1. Chill
  2. Working
  3. Suffering
Yeah, my coach has things set up in Training Peaks and I see my ranges for Active Recovery, Aerobic, Tempo, Threshold, and VO2 Max. Yada yada.  He specifies the zone for different workouts or intervals.  Here's how those zones translate, how I really think about them:

Active Recovery = Immobility.
This includes sleeping, watching TV, hanging out on Facebook, working (desk job).  In my mind, there is nothing exercise-y about this zone.

Aerobic = Chill.
On the bike and run, this state is only attainable where it is flat or downhill.  In this zone I can go on autopilot and think about lots of things. It automatically qualifies as Chill if the run involves a dog or a kid, or if the bike ride involves a kid.  (If the bike involves the dog it becomes Suffering).

Tempo = Working.
This is a sustainable effort where I give some thought to what I'm doing but the mind can occasionally migrate to other important places, like the to-do list, sorting out a work problem, why it's apparently SO hard to get the socks INTO the laundry basket, that sort of stuff.

Threshold = Suffering. 
In this state I am only able to focus on my personal suffering, the time/distance I have gone in the suffering state and the time/distance I am expected to continue on in said state of suffering. Sometimes I can also think about how strange it is that a song I normally like is incredibly annoying when I am suffering.

VO2 Max = call 911.
Self-explanatory.  Thinking about nothing because I am unconscious.

It turns out I don't enjoy the Chill Zone very much, but I know it's important to hang out there on long runs and rides and recovery efforts.  I keep vowing to get better at being in that zone. I have a terrible habit of slipping into Working and the Suffering Zones. I love/hate the Suffering Zone.

Today's brick included a 5-mile run with "Standard Aerobic Running."  I had my watch set to show average pace per mile and by golly, on it appeared was that magical target 5K pace!   It felt easy and I thought, "I can do better!"  Before I knew it I had sailed beyond the Working Zone to the Land of Suffering. Then I couldn't give into it.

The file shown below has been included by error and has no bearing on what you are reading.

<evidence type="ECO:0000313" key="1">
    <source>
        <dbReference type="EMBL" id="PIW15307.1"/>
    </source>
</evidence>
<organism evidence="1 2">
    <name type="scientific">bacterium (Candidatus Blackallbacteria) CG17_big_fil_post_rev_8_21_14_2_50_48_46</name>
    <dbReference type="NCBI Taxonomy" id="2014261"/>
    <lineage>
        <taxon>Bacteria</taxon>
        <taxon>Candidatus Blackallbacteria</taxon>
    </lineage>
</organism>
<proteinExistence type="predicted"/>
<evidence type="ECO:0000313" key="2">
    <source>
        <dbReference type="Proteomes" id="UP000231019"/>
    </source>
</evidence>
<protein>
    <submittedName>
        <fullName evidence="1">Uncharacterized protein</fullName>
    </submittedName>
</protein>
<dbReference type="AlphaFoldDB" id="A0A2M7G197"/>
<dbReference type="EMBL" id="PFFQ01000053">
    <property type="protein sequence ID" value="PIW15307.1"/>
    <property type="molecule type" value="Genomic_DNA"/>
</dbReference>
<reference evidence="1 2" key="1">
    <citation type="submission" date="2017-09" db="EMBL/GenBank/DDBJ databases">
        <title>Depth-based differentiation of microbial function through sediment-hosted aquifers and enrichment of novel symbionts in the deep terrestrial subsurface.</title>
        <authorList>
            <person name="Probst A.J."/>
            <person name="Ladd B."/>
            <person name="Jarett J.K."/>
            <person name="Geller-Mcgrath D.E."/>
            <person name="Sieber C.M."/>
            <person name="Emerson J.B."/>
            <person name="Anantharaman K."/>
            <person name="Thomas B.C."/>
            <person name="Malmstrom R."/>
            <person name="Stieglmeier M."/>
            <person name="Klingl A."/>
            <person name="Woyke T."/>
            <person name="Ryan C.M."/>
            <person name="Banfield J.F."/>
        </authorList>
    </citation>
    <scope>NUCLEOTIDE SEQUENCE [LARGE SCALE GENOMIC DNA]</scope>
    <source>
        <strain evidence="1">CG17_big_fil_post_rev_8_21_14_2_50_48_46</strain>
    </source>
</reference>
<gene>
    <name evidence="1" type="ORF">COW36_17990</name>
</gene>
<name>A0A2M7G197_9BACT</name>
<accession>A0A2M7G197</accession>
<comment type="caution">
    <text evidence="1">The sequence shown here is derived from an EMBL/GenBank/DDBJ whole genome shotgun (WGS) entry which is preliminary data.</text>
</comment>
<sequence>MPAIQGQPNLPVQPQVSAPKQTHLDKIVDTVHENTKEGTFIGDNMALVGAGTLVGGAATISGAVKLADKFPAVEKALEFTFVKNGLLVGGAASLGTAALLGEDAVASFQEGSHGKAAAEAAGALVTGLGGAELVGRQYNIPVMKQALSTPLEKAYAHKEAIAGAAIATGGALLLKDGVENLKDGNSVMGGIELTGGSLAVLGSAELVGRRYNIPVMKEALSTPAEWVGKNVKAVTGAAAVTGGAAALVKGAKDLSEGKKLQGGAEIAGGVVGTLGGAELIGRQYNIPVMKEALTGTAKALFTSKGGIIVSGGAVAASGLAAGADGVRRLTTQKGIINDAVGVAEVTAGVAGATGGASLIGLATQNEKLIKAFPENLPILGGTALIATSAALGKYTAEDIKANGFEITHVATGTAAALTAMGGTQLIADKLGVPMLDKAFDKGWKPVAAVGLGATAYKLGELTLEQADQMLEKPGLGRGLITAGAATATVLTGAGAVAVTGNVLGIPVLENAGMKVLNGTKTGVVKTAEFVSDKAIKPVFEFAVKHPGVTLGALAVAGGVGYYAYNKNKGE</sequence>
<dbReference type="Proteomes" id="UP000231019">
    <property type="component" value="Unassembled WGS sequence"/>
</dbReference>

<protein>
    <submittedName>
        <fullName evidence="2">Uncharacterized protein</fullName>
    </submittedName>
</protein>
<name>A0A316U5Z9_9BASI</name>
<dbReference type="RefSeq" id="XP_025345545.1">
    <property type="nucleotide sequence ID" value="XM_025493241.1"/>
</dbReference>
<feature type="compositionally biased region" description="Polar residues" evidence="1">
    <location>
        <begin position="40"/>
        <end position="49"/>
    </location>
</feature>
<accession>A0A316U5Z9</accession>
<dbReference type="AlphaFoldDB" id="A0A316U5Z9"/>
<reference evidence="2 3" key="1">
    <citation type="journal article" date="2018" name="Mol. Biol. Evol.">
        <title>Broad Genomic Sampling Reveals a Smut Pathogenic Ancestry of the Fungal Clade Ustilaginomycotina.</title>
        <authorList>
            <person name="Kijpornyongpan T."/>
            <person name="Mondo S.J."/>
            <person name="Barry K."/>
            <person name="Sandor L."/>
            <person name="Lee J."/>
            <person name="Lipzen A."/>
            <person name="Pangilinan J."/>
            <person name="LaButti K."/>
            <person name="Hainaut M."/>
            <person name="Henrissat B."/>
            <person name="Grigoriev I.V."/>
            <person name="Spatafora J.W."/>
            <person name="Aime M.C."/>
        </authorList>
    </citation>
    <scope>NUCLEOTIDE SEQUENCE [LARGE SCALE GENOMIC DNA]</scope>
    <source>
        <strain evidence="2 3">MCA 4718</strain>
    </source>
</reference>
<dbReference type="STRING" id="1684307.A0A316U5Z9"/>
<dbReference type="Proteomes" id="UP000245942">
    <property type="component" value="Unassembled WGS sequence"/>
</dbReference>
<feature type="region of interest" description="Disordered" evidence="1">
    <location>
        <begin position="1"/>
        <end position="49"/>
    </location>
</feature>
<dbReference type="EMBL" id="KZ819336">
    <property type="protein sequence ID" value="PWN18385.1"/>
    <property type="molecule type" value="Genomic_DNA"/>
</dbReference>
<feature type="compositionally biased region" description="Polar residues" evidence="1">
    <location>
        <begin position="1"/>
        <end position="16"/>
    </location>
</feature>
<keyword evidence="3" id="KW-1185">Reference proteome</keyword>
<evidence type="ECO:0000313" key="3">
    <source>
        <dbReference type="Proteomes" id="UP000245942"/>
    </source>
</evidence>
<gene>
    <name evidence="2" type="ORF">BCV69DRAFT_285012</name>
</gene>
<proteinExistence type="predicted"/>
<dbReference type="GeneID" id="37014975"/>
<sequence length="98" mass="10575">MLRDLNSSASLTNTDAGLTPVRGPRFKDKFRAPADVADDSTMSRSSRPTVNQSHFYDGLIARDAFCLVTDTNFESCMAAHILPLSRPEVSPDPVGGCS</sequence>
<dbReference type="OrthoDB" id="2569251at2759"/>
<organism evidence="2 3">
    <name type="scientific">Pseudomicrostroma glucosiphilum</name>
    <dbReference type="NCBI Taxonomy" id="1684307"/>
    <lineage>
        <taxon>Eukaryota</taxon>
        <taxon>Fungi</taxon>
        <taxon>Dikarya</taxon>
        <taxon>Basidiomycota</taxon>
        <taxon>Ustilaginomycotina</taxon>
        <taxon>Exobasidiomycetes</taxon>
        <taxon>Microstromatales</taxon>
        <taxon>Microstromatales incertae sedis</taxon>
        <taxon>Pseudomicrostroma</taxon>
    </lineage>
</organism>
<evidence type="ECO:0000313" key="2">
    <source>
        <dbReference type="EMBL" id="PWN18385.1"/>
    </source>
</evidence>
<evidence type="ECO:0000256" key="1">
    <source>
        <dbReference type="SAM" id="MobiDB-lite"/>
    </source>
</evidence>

Turns out my left quad and hamstring had other ideas and at about 4.5 miles in, I relented and returned to the Working Zone and eventually Chill, followed by Immobility.

So keep it simple: think Chill, Working, and Suffering.

Monday, April 4, 2011

I was a Barbell Sandwich

Thank you stranger in the gym who freed me from a state of human barbell sandwich.

There's this great bench exercise where you take a resistance tube that has a handle at each end, put one handle over one side of the barbell, run it under the bench, and put the other handle on the other side of the bench, thereby increasing resistance at the top of the lift. (read more here and see picture below)

it's like this only with a two-handled resistance tube running under the bench and hooking at either end

It's a great exercise at least until you tumble off that sheer cliff of failure...then poof....human sandwiched between bench and barbell.  I waited a brief eternity until I caught the eye of a fellow lifter who bailed me out....I think with just his pinkie finger.

I realize the hardest thing about lifting solo is going to be figuring out just how far I can push myself without Jake here as my automatic backup spotter.  And learn to ask for a spot, but I hate that.

Other than that, the first solo workout that Jake sent my way went well - 35 sets - hitting chest, some shoulder, and core, and I worked up a pretty good sweat.  I think this virtual trainer setup is going to work just fine.